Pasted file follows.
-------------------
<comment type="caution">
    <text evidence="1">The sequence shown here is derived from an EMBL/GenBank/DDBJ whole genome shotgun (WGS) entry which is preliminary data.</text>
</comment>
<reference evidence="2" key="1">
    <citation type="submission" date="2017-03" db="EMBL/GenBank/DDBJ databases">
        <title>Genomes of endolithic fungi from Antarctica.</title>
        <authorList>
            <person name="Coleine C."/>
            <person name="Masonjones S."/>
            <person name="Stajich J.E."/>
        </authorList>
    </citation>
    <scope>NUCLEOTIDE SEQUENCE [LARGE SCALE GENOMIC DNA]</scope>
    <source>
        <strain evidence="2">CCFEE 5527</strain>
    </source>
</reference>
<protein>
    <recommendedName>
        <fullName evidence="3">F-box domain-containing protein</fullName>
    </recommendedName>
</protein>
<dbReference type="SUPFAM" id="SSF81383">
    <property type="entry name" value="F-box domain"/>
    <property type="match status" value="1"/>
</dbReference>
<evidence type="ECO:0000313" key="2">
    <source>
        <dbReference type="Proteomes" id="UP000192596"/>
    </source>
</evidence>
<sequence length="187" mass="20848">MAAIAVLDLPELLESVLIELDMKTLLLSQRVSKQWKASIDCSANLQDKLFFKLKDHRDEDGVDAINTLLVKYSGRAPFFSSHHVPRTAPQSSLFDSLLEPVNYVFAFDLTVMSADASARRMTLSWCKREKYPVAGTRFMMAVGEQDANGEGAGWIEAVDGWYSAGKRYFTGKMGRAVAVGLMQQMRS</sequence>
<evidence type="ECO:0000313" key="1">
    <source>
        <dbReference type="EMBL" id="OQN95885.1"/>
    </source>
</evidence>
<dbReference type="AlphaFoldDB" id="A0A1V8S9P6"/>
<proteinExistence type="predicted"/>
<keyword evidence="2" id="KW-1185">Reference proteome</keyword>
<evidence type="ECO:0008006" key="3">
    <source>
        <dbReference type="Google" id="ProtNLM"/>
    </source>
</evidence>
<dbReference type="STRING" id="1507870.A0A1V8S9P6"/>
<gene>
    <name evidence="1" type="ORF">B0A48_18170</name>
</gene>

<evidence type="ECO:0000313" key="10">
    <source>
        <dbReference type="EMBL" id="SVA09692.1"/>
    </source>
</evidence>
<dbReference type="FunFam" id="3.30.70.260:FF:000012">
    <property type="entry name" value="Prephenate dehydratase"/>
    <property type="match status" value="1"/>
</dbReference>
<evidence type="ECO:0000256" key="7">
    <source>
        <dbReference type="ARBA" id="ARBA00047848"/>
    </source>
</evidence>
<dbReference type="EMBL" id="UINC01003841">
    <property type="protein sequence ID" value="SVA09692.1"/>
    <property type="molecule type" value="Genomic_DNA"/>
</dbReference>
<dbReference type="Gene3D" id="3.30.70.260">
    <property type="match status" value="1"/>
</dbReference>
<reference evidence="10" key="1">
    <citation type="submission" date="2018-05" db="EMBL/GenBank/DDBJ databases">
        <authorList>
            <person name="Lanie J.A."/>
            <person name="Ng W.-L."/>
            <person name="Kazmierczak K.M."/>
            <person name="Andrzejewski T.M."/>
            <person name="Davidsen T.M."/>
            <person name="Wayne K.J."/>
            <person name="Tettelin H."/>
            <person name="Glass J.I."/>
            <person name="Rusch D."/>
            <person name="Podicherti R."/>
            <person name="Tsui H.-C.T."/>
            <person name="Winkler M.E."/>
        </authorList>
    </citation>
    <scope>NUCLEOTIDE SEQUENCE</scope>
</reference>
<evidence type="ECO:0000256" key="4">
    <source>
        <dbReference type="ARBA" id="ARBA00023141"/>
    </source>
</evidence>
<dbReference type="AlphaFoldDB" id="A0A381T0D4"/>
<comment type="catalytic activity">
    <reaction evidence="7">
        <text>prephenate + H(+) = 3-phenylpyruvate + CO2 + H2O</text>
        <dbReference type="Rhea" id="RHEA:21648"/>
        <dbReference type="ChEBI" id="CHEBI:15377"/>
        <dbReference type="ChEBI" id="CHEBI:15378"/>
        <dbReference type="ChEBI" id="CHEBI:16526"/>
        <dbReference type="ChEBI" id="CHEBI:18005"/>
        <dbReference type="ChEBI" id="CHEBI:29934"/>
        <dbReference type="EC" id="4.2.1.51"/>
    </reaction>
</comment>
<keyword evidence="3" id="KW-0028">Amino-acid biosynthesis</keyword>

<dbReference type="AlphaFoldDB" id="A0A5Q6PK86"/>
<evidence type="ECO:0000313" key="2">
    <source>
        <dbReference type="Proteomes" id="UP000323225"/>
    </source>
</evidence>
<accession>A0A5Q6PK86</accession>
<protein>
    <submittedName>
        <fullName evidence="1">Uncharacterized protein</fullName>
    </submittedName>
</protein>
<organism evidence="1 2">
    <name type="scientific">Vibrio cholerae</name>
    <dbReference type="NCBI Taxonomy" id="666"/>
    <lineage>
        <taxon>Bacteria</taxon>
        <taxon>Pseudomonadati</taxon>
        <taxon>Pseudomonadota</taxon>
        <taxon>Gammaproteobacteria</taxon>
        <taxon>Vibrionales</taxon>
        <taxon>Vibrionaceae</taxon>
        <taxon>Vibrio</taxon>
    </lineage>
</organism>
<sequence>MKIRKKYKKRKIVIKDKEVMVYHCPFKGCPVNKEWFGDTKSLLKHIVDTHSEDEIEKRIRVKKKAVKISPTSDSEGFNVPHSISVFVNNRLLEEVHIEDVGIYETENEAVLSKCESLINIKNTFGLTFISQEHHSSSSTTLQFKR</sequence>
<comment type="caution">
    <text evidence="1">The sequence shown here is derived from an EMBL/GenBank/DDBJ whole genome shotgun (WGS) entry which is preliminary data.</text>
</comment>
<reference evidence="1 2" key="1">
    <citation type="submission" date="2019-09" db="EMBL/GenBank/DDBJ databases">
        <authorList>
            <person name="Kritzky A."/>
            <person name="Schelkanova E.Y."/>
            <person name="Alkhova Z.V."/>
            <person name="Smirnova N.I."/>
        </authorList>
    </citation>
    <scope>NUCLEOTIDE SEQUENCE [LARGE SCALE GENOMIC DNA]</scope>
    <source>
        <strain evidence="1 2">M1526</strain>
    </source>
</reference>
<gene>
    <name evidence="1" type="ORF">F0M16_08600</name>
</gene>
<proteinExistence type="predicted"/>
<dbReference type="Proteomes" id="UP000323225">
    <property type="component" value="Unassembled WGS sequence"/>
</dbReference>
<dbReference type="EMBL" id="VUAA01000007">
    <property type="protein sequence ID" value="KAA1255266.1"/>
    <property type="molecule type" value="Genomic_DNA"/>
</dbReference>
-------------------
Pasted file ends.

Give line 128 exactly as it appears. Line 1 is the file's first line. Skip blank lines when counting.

        <taxon>Gammaproteobacteria</taxon>